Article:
High school inclusion and representation is being further expanded by the Smithtown High School West GSA. Run by Mrs. Santora and administered by President Issa Adil, the club is making great strides this upcoming year from a smaller, recreational club to a more involved organization at Smithtown West. According to Issa, “LGBTQ+ outlets are crucial for making students who are apart of the community feel safe when expressing themselves; it also encourages others to educate themselves by witnessing diversity and uniqueness first hand.”
For years, members of the LGBTQ+ community have suffered social turmoil and taunting from peers, especially in school. This adversity led to the addition of Gay-Straight Alliances/Gender-Sexuality Alliances, better known as GSA in schools across the world. In just ten years, there has been a rise in openly LGBTQ+ teens in the U.S. from roughly 5% to 8%. Moreover, 77% of those LGBTQ+ teens report feeling depressed. Safe spaces such as a GSA are necessary for not only members of the minority, but the majority as well. GSA President Issa says it is often the internalized homophobia of the student body that discourages kids from joining GSA, hence their stagnant growth at West in past years. “The Smithtown GSA has had a small presence for many years with little to no straight allies too. The GSA has also gained a bad reputation for simply being inclusive to kids that are seen as different from the close-minded cishet students in our school. Internalized homophobia prevented other LGBTQ+ students I know from joining because they fear looking ‘too weird.’” However, this is set to change this year, with a new roster of participants, more events, and activities that everyone at West is welcome to take part in. “This year the GSA is doing its best to expand and personally connect with other students on a level unlike before. We want to be a part of the school, not just another club in it. We will do our best to make sure that people know that our lives matter. We all know that black lives matter, and we will do our best to let others know that trans lives matter and queer lives matter. Maybe we’ll even get a pride flag or two up somewhere in the school or a Pride Day (like spirit day).”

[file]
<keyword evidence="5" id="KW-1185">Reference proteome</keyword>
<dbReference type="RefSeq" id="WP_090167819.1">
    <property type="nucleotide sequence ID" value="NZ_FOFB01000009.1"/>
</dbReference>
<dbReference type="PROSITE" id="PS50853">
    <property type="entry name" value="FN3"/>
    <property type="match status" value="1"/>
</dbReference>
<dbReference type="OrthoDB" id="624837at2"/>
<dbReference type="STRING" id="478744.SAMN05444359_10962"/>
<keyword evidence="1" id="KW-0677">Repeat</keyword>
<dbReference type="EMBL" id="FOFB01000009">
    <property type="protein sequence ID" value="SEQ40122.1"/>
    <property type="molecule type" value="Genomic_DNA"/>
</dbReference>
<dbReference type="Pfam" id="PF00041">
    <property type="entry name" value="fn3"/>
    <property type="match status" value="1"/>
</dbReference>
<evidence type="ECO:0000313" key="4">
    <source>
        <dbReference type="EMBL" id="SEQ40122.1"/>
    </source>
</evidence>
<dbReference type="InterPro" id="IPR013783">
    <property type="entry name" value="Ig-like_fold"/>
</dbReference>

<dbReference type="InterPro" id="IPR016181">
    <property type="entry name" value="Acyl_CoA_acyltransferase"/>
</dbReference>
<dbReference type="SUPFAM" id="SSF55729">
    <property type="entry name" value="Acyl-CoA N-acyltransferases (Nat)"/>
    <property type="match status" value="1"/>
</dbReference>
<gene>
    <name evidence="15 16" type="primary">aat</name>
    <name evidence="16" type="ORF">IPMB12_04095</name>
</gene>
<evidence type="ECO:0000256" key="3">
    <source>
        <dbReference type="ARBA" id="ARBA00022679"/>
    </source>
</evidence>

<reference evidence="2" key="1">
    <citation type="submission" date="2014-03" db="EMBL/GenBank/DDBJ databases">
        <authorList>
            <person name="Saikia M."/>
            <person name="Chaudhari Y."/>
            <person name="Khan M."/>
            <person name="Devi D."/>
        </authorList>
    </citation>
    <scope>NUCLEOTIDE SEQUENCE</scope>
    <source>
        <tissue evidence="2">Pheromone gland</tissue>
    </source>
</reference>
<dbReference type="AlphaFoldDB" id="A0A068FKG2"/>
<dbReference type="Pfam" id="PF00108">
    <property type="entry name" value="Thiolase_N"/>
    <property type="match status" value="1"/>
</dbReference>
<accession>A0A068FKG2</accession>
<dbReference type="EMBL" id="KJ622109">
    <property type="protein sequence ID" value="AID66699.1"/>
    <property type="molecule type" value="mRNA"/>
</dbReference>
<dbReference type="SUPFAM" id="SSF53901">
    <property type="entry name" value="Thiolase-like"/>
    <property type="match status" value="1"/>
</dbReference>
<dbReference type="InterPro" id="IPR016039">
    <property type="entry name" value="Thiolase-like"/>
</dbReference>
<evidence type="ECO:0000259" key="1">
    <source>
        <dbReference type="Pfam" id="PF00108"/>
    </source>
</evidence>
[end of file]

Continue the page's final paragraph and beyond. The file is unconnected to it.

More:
It is abundantly clear that now more than ever, with such a rise in openly LGBTQ+ teens, especially in such unprecedented times, that there is an outlet provided for members and allies of minorities here at Smithtown West. Issa remarks, “only recently have we begun to see changes in our school’s treatment of LGBTQ+. The faculty have been fine for as long as I’ve been here, but not the students. The presence of the Gender-Sexuality Alliance has been expanding, and the bigotry of younger classes are fading away.”
The Smithtown West GSA meets virtually every Thursday at 3:30.